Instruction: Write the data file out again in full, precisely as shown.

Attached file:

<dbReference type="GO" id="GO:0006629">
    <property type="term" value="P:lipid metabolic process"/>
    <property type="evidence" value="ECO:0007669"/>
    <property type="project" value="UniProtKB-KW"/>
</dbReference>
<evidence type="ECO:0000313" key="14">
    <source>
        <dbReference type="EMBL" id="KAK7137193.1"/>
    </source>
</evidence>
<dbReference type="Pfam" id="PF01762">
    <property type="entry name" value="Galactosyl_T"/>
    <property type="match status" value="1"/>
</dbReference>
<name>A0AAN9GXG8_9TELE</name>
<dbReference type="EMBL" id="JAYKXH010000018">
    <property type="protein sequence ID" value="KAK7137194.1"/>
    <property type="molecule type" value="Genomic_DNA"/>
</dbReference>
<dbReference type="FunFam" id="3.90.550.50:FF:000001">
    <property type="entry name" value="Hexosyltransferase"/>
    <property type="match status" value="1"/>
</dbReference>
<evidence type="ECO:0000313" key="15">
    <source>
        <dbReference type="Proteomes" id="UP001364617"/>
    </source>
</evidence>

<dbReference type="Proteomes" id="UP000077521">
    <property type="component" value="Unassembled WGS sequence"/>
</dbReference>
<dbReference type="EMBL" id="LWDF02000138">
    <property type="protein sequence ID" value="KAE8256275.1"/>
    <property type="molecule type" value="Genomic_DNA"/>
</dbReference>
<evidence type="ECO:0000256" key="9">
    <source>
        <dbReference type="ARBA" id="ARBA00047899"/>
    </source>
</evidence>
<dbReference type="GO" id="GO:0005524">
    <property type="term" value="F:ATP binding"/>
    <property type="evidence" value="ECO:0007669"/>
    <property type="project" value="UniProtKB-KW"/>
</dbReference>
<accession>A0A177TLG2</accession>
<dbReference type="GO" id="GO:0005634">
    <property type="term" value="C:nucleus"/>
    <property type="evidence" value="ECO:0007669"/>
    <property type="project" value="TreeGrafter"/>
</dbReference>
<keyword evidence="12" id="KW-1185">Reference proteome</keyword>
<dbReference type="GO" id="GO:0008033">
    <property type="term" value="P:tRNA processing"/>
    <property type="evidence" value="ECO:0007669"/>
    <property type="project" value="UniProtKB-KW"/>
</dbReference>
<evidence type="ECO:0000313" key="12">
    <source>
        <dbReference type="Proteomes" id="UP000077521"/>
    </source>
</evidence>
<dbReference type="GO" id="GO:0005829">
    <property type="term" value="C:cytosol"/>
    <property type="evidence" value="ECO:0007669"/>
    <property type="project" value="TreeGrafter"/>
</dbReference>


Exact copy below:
<dbReference type="GO" id="GO:0006629">
    <property type="term" value="P:lipid metabolic process"/>
    <property type="evidence" value="ECO:0007669"/>
    <property type="project" value="UniProtKB-KW"/>
</dbReference>
<evidence type="ECO:0000313" key="14">
    <source>
        <dbReference type="EMBL" id="KAK7137193.1"/>
    </source>
</evidence>
<dbReference type="Pfam" id="PF01762">
    <property type="entry name" value="Galactosyl_T"/>
    <property type="match status" value="1"/>
</dbReference>
<name>A0AAN9GXG8_9TELE</name>
<dbReference type="EMBL" id="JAYKXH010000018">
    <property type="protein sequence ID" value="KAK7137194.1"/>
    <property type="molecule type" value="Genomic_DNA"/>
</dbReference>
<dbReference type="FunFam" id="3.90.550.50:FF:000001">
    <property type="entry name" value="Hexosyltransferase"/>
    <property type="match status" value="1"/>
</dbReference>
<evidence type="ECO:0000313" key="15">
    <source>
        <dbReference type="Proteomes" id="UP001364617"/>
    </source>
</evidence>

<dbReference type="Proteomes" id="UP000077521">
    <property type="component" value="Unassembled WGS sequence"/>
</dbReference>
<dbReference type="EMBL" id="LWDF02000138">
    <property type="protein sequence ID" value="KAE8256275.1"/>
    <property type="molecule type" value="Genomic_DNA"/>
</dbReference>
<evidence type="ECO:0000256" key="9">
    <source>
        <dbReference type="ARBA" id="ARBA00047899"/>
    </source>
</evidence>
<dbReference type="GO" id="GO:0005524">
    <property type="term" value="F:ATP binding"/>
    <property type="evidence" value="ECO:0007669"/>
    <property type="project" value="UniProtKB-KW"/>
</dbReference>
<accession>A0A177TLG2</accession>
<dbReference type="GO" id="GO:0005634">
    <property type="term" value="C:nucleus"/>
    <property type="evidence" value="ECO:0007669"/>
    <property type="project" value="TreeGrafter"/>
</dbReference>
<keyword evidence="12" id="KW-1185">Reference proteome</keyword>
<dbReference type="GO" id="GO:0008033">
    <property type="term" value="P:tRNA processing"/>
    <property type="evidence" value="ECO:0007669"/>
    <property type="project" value="UniProtKB-KW"/>
</dbReference>
<evidence type="ECO:0000313" key="12">
    <source>
        <dbReference type="Proteomes" id="UP000077521"/>
    </source>
</evidence>
<dbReference type="GO" id="GO:0005829">
    <property type="term" value="C:cytosol"/>
    <property type="evidence" value="ECO:0007669"/>
    <property type="project" value="TreeGrafter"/>
</dbReference>